Urban Commons, the operator of the Queen Mary, has paid hundreds of thousands of dollars in delinquent rent, taxes and penalties related to the historic passenger liner after Long Beach officials threatened legal action if the company failed to meet a June 1 deadline, city staff confirmed.
“All outstanding … payments and penalties have been paid in full and Urban Commons is now current,” Long Beach Economic Development Director John Keisler wrote in an email. “Urban Commons also missed two monthly payments of base rent, which have now been paid.”
The city would not disclose the total amount of taxes and penalties paid by Urban Commons, citing California tax privacy laws. The monthly base rent Urban Commons pays on the vessel is $25,000.
The firm was delinquent in reporting occupancy numbers and making tax payments for the Queen Mary hotel for 5 non-consecutive months dating back to November 2019, Keisler said. The missed reporting and payments were for the transient occupancy tax, or TOT, which is a percentage of rent charged to guests at hotels and motels, as well as home-sharing services such as Airbnb.
TOT is supposed to be held in trust by hotels and then paid to the appropriate city, county or state tax agency, typically within one month. In Long Beach, a 25% penalty is added to missed payments. If the delinquency is not reconciled for a second month, the penalty is doubled.
On April 1, the city of Long Beach sent a default notice to Urban Commons giving the firm until June 1 to reconcile all debt or face legal action for violating its lease agreement. Urban Commons paid, in full, on May 22, according to the company.
Urban Commons uses management groups to oversee operations at its hotels, including the payment of taxes. “Once we were notified about outstanding taxes,” Urban Commons said in an email, “we ensured the balance was promptly resolved.”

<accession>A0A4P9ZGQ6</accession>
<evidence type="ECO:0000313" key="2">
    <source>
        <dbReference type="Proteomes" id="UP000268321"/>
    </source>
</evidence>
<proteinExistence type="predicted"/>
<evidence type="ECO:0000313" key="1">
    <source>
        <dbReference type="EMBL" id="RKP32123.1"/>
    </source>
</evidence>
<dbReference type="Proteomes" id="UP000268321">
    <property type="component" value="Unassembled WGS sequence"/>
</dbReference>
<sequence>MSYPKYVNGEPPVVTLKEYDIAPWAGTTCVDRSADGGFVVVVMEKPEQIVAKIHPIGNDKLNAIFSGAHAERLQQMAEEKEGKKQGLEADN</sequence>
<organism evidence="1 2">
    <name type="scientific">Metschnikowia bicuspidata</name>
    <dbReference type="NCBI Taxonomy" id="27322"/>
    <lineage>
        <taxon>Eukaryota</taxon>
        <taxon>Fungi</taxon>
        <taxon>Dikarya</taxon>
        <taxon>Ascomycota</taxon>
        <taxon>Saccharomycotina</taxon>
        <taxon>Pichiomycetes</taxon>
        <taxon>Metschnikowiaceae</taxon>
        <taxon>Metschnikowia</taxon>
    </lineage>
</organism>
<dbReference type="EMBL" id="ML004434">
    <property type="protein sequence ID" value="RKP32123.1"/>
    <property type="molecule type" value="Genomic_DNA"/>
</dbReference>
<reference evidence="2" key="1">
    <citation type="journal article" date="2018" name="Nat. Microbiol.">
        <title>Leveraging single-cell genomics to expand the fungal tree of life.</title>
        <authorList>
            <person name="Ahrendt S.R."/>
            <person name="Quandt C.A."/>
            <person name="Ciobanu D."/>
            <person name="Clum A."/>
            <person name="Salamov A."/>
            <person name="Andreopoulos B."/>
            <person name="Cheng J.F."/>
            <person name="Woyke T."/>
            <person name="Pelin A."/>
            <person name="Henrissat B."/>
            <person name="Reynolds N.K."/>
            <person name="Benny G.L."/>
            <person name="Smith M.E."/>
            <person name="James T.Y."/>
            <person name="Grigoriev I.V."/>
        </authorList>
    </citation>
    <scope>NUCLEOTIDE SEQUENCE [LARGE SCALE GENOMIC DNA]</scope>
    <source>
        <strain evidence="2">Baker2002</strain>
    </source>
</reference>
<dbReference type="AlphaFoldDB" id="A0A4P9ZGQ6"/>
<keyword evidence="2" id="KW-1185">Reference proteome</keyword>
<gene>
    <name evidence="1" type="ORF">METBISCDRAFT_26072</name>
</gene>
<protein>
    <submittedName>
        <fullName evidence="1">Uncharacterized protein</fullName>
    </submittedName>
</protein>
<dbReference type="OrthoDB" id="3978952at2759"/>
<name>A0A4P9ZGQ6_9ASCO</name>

The Los Angeles-based real estate investment and development firm has had other recent financial issues related to unpaid TOT and penalties in other cities, including San Mateo and San Jose. In April, the City of Pasadena filed a lawsuit alleging the firm owes the nearly $700,000 in unpaid occupancy taxes and penalties.
Despite settling its past-due tab with Long Beach, Urban Commons still faces other problems in the city. The firm is under scrutiny by City Auditor Laura Doud, who launched an investigation in December to determine whether the city has received all revenue owed under its contract. Until recently, the audit had been stalled because Urban Commons failed to provide financial documents, despite multiple requests.
Doud on Friday said that Urban Commons in late May provided a “substantial amount” of financial documents and that she is now able to move forward. But, she added, some document requests remain outstanding.
Among the concerns for the audit, the city in 2016 issued $23 million in bonds for emergency repairs for the aging ship, but funds ran out and some projects were sidelined as many critical repairs ran over budget. Doud has said she is looking into how that money was spent.
The Queen Mary remains closed to the public due to the coronavirus pandemic, with no indication of when it will reopen. The ship’s website has been taken down for “maintenance and reorganizing” as operators focus on reopening, said Mark Frances, managing director at the ship.
Since 2016, Urban Commons has been the master leaseholder of the city-owned ocean liner, which has moored on the Long Beach coast since 1967.
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